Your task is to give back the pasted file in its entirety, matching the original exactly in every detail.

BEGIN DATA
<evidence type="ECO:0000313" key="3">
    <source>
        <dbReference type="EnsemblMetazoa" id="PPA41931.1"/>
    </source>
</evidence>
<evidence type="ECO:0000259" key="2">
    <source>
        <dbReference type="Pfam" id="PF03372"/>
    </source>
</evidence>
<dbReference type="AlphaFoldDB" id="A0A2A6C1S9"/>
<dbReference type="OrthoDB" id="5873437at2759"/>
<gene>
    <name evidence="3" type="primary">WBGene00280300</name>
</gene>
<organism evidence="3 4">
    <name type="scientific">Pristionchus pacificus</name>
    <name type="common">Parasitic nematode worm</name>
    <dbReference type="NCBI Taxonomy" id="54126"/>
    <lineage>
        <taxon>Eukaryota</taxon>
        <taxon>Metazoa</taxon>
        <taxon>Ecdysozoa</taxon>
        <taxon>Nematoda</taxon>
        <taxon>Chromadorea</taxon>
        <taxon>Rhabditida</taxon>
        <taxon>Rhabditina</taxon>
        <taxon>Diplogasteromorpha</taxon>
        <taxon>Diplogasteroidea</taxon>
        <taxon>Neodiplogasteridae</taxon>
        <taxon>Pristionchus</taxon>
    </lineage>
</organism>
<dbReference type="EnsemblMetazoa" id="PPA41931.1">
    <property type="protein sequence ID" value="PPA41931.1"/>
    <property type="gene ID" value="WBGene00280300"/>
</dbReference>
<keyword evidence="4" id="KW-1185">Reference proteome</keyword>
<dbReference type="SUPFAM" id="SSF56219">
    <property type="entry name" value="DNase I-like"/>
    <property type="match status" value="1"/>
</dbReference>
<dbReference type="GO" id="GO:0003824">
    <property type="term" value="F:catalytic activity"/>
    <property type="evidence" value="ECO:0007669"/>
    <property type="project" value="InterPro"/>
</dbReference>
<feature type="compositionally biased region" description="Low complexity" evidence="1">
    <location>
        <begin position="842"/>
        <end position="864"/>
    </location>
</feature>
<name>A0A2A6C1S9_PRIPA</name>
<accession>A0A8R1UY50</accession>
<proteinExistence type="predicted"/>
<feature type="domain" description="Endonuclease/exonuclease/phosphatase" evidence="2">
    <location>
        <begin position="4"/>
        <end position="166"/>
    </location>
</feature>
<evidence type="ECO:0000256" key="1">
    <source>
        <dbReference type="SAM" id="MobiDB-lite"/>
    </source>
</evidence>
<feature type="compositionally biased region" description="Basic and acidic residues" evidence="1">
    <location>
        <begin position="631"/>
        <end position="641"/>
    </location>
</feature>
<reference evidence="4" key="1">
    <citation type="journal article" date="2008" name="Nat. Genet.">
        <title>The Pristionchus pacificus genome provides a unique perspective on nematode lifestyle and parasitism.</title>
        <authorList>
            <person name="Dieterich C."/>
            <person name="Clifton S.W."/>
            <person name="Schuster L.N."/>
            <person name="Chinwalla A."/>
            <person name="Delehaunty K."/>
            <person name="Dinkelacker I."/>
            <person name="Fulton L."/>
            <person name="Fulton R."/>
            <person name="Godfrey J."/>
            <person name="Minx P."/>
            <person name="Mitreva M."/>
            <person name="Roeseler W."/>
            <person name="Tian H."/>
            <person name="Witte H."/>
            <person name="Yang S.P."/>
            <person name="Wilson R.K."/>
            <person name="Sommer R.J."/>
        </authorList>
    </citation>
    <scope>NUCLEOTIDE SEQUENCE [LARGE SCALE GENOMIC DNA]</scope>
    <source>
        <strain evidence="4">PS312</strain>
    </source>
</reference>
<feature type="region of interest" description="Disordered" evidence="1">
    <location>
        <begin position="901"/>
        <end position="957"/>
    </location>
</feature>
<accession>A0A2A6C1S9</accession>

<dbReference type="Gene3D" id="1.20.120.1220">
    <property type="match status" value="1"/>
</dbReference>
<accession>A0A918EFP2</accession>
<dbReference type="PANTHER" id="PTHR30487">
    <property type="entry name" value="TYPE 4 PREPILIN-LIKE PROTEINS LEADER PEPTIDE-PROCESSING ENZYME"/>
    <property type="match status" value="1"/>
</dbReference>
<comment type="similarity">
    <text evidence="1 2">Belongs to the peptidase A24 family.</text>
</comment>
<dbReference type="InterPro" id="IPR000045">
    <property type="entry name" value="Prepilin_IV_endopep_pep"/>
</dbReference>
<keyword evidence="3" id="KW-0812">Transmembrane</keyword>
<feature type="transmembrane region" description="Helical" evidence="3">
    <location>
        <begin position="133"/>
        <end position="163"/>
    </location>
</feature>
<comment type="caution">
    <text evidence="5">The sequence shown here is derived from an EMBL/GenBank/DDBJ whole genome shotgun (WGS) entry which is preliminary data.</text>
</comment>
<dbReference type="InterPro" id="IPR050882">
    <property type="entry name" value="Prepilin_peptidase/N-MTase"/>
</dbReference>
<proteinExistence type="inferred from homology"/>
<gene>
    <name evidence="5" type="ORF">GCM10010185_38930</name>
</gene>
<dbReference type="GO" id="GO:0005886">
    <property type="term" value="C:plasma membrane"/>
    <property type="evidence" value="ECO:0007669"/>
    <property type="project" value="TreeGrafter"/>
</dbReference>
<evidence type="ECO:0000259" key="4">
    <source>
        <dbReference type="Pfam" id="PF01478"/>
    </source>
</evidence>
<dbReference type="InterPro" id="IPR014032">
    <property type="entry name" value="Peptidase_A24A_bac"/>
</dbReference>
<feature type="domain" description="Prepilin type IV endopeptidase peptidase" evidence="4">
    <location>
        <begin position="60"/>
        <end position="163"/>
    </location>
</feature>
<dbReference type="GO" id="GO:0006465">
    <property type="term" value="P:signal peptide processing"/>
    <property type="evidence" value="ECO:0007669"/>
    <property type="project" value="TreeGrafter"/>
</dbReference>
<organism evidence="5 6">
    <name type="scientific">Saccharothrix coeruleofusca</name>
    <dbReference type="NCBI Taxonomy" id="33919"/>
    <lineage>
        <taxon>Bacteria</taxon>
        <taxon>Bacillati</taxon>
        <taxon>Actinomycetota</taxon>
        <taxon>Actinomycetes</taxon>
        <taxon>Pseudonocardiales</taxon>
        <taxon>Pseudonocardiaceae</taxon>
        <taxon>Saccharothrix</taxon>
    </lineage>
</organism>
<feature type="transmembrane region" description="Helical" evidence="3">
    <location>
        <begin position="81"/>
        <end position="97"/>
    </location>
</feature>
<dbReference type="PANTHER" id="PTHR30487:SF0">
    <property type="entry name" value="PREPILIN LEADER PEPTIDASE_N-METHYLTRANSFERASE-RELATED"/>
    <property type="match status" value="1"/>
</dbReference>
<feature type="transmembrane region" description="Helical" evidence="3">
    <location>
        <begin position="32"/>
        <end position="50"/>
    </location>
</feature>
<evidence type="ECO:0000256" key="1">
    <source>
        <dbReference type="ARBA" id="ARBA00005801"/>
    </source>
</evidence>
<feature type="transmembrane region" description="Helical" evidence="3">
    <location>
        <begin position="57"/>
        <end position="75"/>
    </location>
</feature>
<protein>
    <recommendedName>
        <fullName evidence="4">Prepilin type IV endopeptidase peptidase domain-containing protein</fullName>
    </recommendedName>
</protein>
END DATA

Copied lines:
<evidence type="ECO:0000313" key="3">
    <source>
        <dbReference type="EnsemblMetazoa" id="PPA41931.1"/>
    </source>
</evidence>
<evidence type="ECO:0000259" key="2">
    <source>
        <dbReference type="Pfam" id="PF03372"/>
    </source>
</evidence>
<dbReference type="AlphaFoldDB" id="A0A2A6C1S9"/>
<dbReference type="OrthoDB" id="5873437at2759"/>
<gene>
    <name evidence="3" type="primary">WBGene00280300</name>
</gene>
<organism evidence="3 4">
    <name type="scientific">Pristionchus pacificus</name>
    <name type="common">Parasitic nematode worm</name>
    <dbReference type="NCBI Taxonomy" id="54126"/>
    <lineage>
        <taxon>Eukaryota</taxon>
        <taxon>Metazoa</taxon>
        <taxon>Ecdysozoa</taxon>
        <taxon>Nematoda</taxon>
        <taxon>Chromadorea</taxon>
        <taxon>Rhabditida</taxon>
        <taxon>Rhabditina</taxon>
        <taxon>Diplogasteromorpha</taxon>
        <taxon>Diplogasteroidea</taxon>
        <taxon>Neodiplogasteridae</taxon>
        <taxon>Pristionchus</taxon>
    </lineage>
</organism>
<dbReference type="EnsemblMetazoa" id="PPA41931.1">
    <property type="protein sequence ID" value="PPA41931.1"/>
    <property type="gene ID" value="WBGene00280300"/>
</dbReference>
<keyword evidence="4" id="KW-1185">Reference proteome</keyword>
<dbReference type="SUPFAM" id="SSF56219">
    <property type="entry name" value="DNase I-like"/>
    <property type="match status" value="1"/>
</dbReference>
<dbReference type="GO" id="GO:0003824">
    <property type="term" value="F:catalytic activity"/>
    <property type="evidence" value="ECO:0007669"/>
    <property type="project" value="InterPro"/>
</dbReference>
<feature type="compositionally biased region" description="Low complexity" evidence="1">
    <location>
        <begin position="842"/>
        <end position="864"/>
    </location>
</feature>
<name>A0A2A6C1S9_PRIPA</name>
<accession>A0A8R1UY50</accession>
<proteinExistence type="predicted"/>
<feature type="domain" description="Endonuclease/exonuclease/phosphatase" evidence="2">
    <location>
        <begin position="4"/>
        <end position="166"/>
    </location>
</feature>
<evidence type="ECO:0000256" key="1">
    <source>
        <dbReference type="SAM" id="MobiDB-lite"/>
    </source>
</evidence>
<feature type="compositionally biased region" description="Basic and acidic residues" evidence="1">
    <location>
        <begin position="631"/>
        <end position="641"/>
    </location>
</feature>
<reference evidence="4" key="1">
    <citation type="journal article" date="2008" name="Nat. Genet.">
        <title>The Pristionchus pacificus genome provides a unique perspective on nematode lifestyle and parasitism.</title>
        <authorList>
            <person name="Dieterich C."/>
            <person name="Clifton S.W."/>
            <person name="Schuster L.N."/>
            <person name="Chinwalla A."/>
            <person name="Delehaunty K."/>
            <person name="Dinkelacker I."/>
            <person name="Fulton L."/>
            <person name="Fulton R."/>
            <person name="Godfrey J."/>
            <person name="Minx P."/>
            <person name="Mitreva M."/>
            <person name="Roeseler W."/>
            <person name="Tian H."/>
            <person name="Witte H."/>
            <person name="Yang S.P."/>
            <person name="Wilson R.K."/>
            <person name="Sommer R.J."/>
        </authorList>
    </citation>
    <scope>NUCLEOTIDE SEQUENCE [LARGE SCALE GENOMIC DNA]</scope>
    <source>
        <strain evidence="4">PS312</strain>
    </source>
</reference>
<feature type="region of interest" description="Disordered" evidence="1">
    <location>
        <begin position="901"/>
        <end position="957"/>
    </location>
</feature>
<accession>A0A2A6C1S9</accession>

<dbReference type="Gene3D" id="1.20.120.1220">
    <property type="match status" value="1"/>
</dbReference>
<accession>A0A918EFP2</accession>
<dbReference type="PANTHER" id="PTHR30487">
    <property type="entry name" value="TYPE 4 PREPILIN-LIKE PROTEINS LEADER PEPTIDE-PROCESSING ENZYME"/>
    <property type="match status" value="1"/>
</dbReference>
<comment type="similarity">
    <text evidence="1 2">Belongs to the peptidase A24 family.</text>
</comment>
<dbReference type="InterPro" id="IPR000045">
    <property type="entry name" value="Prepilin_IV_endopep_pep"/>
</dbReference>
<keyword evidence="3" id="KW-0812">Transmembrane</keyword>
<feature type="transmembrane region" description="Helical" evidence="3">
    <location>
        <begin position="133"/>
        <end position="163"/>
    </location>
</feature>
<comment type="caution">
    <text evidence="5">The sequence shown here is derived from an EMBL/GenBank/DDBJ whole genome shotgun (WGS) entry which is preliminary data.</text>
</comment>
<dbReference type="InterPro" id="IPR050882">
    <property type="entry name" value="Prepilin_peptidase/N-MTase"/>
</dbReference>
<proteinExistence type="inferred from homology"/>
<gene>
    <name evidence="5" type="ORF">GCM10010185_38930</name>
</gene>
<dbReference type="GO" id="GO:0005886">
    <property type="term" value="C:plasma membrane"/>
    <property type="evidence" value="ECO:0007669"/>
    <property type="project" value="TreeGrafter"/>
</dbReference>
<evidence type="ECO:0000259" key="4">
    <source>
        <dbReference type="Pfam" id="PF01478"/>
    </source>
</evidence>
<dbReference type="InterPro" id="IPR014032">
    <property type="entry name" value="Peptidase_A24A_bac"/>
</dbReference>
<feature type="domain" description="Prepilin type IV endopeptidase peptidase" evidence="4">
    <location>
        <begin position="60"/>
        <end position="163"/>
    </location>
</feature>
<dbReference type="GO" id="GO:0006465">
    <property type="term" value="P:signal peptide processing"/>
    <property type="evidence" value="ECO:0007669"/>
    <property type="project" value="TreeGrafter"/>
</dbReference>
<organism evidence="5 6">
    <name type="scientific">Saccharothrix coeruleofusca</name>
    <dbReference type="NCBI Taxonomy" id="33919"/>
    <lineage>
        <taxon>Bacteria</taxon>
        <taxon>Bacillati</taxon>
        <taxon>Actinomycetota</taxon>
        <taxon>Actinomycetes</taxon>
        <taxon>Pseudonocardiales</taxon>
        <taxon>Pseudonocardiaceae</taxon>
        <taxon>Saccharothrix</taxon>
    </lineage>
</organism>
<feature type="transmembrane region" description="Helical" evidence="3">
    <location>
        <begin position="81"/>
        <end position="97"/>
    </location>
</feature>
<dbReference type="PANTHER" id="PTHR30487:SF0">
    <property type="entry name" value="PREPILIN LEADER PEPTIDASE_N-METHYLTRANSFERASE-RELATED"/>
    <property type="match status" value="1"/>
</dbReference>
<feature type="transmembrane region" description="Helical" evidence="3">
    <location>
        <begin position="32"/>
        <end position="50"/>
    </location>
</feature>
<evidence type="ECO:0000256" key="1">
    <source>
        <dbReference type="ARBA" id="ARBA00005801"/>
    </source>
</evidence>
<feature type="transmembrane region" description="Helical" evidence="3">
    <location>
        <begin position="57"/>
        <end position="75"/>
    </location>
</feature>
<protein>
    <recommendedName>
        <fullName evidence="4">Prepilin type IV endopeptidase peptidase domain-containing protein</fullName>
    </recommendedName>
</protein>